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So, two years after writing what has been far and away one of the most popular things I’ve written on this blog, my review of “The Women Men Don’t See” by James Tiptree, Jr., I’ve finally collated what bothered me so much about race in the story. It starts off by getting the reader to overcome the mighty whitey cluelessness of the unreliable narrator on both race and gender angles. Tiptree brilliantly intervenes in misogyny from every angle you can take it, but the intervention in racism really falls flat by the end. It’s probably worth your while to go back and read that review before you continue on, but you should definitely do yourself a favour and read the story. It’s my favourite short story in all the world.

Initially, Fenton imagines the human bodies of his companions as play figures acting out his understanding of the relationship between white women and non-white men. Understanding the pilot, Estéban, as a noble savage, Fenton scoffs at the ‘handsome combination’ of features that constitute Estéban’s ‘classic Maya profile’. This marks an anxious attempt on Fenton’s part to classify Estéban as a sexualised and animalised other who will claim the white women.

What’s telling is that Fenton describes the white women he thinks Estéban will appeal to as ‘neutral-coloured’. When the story begins, before we’ve even met Estéban, in fact, Fenton describes the women as a ‘blur,’ ‘nothing,’ ‘zero’. The temptation is to read this as a comment on the invisibility of women. After all, that’s what the story is about. But I also read it as being about the invisibility of whiteness: whiteness is constructed as neutral, not something to be noticed, a non-quality.

Crucially, Fenton constructs whiteness as something threatened by Estéban’s racial otherness. Estéban’s background does not cause Fenton to imagine ‘Estéban’s mahogany arms clasping Miss Althea Parsons’s pearly body,’ as much as Fenton would like to think he’s a collected and accurate thinker. Fenton fails to realise that the threat is not inherent in Estéban’s background, but in Fenton’s own internalised schema of non-white animality. That racially-coded terms like “pearly” and “mahogany” are set up in opposition really speaks to this, I think.

All right. So far, so good, Tiptree. Fenton and Althea have a cosy little chat about how Mayans are a ‘very fine type’ of people. It becomes evident that Fenton was actually correct in one suspicion:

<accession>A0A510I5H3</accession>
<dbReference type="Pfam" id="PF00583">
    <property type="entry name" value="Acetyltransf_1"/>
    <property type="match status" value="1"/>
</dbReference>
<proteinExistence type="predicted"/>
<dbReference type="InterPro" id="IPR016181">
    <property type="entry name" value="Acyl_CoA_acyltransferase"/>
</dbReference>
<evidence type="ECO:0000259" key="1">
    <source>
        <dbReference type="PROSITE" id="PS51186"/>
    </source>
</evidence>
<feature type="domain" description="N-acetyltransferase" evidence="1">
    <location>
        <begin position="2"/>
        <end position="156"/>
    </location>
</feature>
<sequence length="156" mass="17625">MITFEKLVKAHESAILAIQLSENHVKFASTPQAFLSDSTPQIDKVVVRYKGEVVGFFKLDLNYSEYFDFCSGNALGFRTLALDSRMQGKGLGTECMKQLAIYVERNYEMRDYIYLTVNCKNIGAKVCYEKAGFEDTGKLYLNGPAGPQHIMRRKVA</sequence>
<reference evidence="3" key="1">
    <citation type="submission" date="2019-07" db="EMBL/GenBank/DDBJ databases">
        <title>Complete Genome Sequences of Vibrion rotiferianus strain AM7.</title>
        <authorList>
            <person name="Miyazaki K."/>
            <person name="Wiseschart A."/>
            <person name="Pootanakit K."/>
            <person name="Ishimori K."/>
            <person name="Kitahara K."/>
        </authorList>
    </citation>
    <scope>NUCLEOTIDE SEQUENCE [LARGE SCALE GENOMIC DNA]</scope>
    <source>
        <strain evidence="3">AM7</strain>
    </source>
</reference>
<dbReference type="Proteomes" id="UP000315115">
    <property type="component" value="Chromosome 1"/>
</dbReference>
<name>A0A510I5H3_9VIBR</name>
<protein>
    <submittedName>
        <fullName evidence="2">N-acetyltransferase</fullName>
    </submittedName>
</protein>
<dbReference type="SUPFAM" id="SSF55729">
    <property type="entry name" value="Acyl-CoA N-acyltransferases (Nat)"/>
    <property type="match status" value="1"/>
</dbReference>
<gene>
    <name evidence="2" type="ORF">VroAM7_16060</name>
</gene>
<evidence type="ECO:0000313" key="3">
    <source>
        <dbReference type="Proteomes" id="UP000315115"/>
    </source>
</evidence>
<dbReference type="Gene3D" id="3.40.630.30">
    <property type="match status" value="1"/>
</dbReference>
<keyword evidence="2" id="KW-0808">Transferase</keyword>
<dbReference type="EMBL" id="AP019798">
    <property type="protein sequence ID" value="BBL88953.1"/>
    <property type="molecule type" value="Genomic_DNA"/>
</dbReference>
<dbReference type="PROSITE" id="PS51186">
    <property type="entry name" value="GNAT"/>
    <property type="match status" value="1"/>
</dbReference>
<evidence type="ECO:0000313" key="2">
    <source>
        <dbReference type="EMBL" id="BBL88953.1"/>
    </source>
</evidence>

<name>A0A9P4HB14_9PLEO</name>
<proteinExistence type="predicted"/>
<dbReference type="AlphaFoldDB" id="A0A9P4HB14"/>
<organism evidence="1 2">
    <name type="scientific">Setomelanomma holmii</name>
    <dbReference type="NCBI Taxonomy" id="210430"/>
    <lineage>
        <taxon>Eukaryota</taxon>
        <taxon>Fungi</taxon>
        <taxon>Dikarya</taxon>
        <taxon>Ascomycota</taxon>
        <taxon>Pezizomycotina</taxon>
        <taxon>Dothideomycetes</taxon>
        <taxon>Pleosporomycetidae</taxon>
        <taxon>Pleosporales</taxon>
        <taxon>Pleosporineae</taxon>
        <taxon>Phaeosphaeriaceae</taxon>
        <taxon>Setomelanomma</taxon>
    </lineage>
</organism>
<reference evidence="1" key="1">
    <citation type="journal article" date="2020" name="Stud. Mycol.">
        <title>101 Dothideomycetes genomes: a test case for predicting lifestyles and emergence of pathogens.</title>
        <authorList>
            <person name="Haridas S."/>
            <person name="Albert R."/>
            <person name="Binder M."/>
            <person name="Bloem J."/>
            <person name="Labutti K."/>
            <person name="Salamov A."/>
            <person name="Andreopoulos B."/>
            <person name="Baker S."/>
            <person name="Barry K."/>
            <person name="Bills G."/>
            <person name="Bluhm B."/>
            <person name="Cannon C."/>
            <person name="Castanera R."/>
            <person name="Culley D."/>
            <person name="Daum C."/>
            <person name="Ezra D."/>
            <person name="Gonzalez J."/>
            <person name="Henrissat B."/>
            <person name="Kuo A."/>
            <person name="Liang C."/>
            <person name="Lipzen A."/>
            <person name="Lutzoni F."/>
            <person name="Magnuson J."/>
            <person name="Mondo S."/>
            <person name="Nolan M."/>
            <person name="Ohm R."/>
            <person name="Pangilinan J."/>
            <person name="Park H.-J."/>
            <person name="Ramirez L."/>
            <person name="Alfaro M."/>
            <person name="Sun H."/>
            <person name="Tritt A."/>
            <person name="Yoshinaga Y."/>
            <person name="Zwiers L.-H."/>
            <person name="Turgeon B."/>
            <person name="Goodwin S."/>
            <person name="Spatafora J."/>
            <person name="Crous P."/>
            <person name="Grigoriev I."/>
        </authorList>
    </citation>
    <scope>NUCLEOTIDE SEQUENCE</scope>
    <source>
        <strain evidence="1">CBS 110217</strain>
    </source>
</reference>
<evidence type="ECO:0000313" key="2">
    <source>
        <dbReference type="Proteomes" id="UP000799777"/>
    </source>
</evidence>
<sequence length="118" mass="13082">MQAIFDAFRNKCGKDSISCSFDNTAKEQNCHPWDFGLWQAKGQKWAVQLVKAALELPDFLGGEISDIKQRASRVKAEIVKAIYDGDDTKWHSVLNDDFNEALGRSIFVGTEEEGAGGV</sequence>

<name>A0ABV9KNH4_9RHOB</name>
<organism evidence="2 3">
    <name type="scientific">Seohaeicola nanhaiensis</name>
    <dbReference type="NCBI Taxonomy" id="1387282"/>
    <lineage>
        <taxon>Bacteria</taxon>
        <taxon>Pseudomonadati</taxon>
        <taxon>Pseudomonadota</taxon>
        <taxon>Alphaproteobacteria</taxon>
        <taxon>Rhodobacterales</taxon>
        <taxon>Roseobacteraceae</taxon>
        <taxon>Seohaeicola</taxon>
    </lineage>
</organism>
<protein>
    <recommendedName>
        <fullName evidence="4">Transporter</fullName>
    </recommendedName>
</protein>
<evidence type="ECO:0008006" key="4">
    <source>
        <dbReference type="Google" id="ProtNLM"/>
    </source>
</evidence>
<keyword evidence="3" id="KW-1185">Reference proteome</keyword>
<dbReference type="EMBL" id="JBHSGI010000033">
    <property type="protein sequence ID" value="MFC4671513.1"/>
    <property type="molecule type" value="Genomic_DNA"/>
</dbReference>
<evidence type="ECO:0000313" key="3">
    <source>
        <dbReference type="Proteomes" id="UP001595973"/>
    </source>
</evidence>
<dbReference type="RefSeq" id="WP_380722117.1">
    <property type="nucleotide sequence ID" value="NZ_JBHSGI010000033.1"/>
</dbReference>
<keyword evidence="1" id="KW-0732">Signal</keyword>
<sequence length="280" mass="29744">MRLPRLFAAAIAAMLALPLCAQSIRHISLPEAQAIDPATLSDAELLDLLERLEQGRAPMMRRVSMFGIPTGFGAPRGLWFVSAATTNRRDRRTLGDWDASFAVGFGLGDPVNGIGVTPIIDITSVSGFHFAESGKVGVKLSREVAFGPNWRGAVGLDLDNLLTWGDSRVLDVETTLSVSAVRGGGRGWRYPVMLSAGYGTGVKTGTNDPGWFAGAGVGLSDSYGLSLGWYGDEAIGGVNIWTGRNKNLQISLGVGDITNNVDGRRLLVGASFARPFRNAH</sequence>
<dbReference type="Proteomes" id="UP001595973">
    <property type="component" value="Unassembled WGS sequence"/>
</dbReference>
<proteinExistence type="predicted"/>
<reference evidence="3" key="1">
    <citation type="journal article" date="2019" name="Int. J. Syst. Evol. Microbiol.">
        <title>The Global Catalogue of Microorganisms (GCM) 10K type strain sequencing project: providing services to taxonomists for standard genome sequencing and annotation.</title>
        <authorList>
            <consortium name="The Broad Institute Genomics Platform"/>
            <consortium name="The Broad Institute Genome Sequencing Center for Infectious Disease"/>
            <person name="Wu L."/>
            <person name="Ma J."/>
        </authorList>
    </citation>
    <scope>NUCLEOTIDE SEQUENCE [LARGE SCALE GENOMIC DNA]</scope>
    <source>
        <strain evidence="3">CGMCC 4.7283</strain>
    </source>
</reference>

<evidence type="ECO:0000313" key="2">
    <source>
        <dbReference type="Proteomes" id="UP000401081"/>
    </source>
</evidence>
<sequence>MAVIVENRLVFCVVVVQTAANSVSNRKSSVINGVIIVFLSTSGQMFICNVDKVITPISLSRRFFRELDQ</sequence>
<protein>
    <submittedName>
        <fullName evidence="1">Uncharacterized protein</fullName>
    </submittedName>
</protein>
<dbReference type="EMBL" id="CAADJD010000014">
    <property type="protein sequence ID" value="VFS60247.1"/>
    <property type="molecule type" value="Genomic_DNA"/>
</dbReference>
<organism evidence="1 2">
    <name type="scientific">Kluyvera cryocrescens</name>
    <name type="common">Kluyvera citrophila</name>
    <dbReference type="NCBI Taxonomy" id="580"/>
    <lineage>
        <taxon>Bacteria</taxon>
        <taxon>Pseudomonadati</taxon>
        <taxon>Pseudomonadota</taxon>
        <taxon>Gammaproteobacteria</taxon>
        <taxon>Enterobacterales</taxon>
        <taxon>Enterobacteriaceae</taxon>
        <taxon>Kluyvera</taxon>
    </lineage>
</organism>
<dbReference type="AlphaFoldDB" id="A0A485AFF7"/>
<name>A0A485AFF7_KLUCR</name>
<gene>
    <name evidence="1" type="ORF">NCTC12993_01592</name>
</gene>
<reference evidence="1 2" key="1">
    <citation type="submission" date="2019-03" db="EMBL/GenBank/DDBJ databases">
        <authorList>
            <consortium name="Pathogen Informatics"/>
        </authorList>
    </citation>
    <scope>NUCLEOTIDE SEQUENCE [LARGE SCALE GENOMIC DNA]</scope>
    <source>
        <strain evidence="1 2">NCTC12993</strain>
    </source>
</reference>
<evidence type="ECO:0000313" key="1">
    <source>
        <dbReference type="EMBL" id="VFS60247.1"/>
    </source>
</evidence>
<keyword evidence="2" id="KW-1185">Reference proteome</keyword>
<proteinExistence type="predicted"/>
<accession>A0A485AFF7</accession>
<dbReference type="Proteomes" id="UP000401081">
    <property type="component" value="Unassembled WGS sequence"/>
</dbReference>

Just as I am about to suggest that Mrs. Parsons might care to share my rain shelter, she remarks serenely, “The Mayas seem to be a very fine type of people. I believe you said so to Althea.”

The implications fall on me with the rain. Type. As in breeding, bloodline, sire. Am I supposed to have certified Estéban not only as a stud but as a genetic donor?

“Ruth, are you telling me you’re prepared to accept a half-Indian grandchild?”

“Why, Don, that’s up to Althea, you know.”

Looking at the mother, I guess it is. Oh, for mahogany gonads.

It seems Fenton’s not the only one with the creepy, creepy racism.

The thing is, the set up’s great. We were in a real position there to swoop in and have Don’s racist assumptions turned around, just as are brilliantly turned around the ones that the women are shy, or nothing, or need saving. The point of the story is that Don doesn’t see any of these things about the women until it’s too late, and that the world doesn’t see women for what they really are. The point is that they’re as alien to Fenton as the aliens who they leave with at the story’s end. Except, these women are aligned with Fenton in a vital way: their whiteness, their privilege, their racism. They can all bond over the idea of the supposed sexual and racial qualities of their pilot. And it’s the white women who get a chance to speak and escape for the stars. Estéban’s still silently stuck in a swamp with a guy who sees him as animalistic.

In the end, the sexualisation and animalisation of the non-white character is what allows the white women to take what they want from Earth men – a child – and leave oppression behind. Their freedom is obtained by perpetuating the oppression of another. I love this story, I really do. It’s the one that made me a feminist. But I really can’t stand that ‘woman’ and ‘non-white’ are utterly separated categories, and that the latter has to suffer for the former’s benefit.

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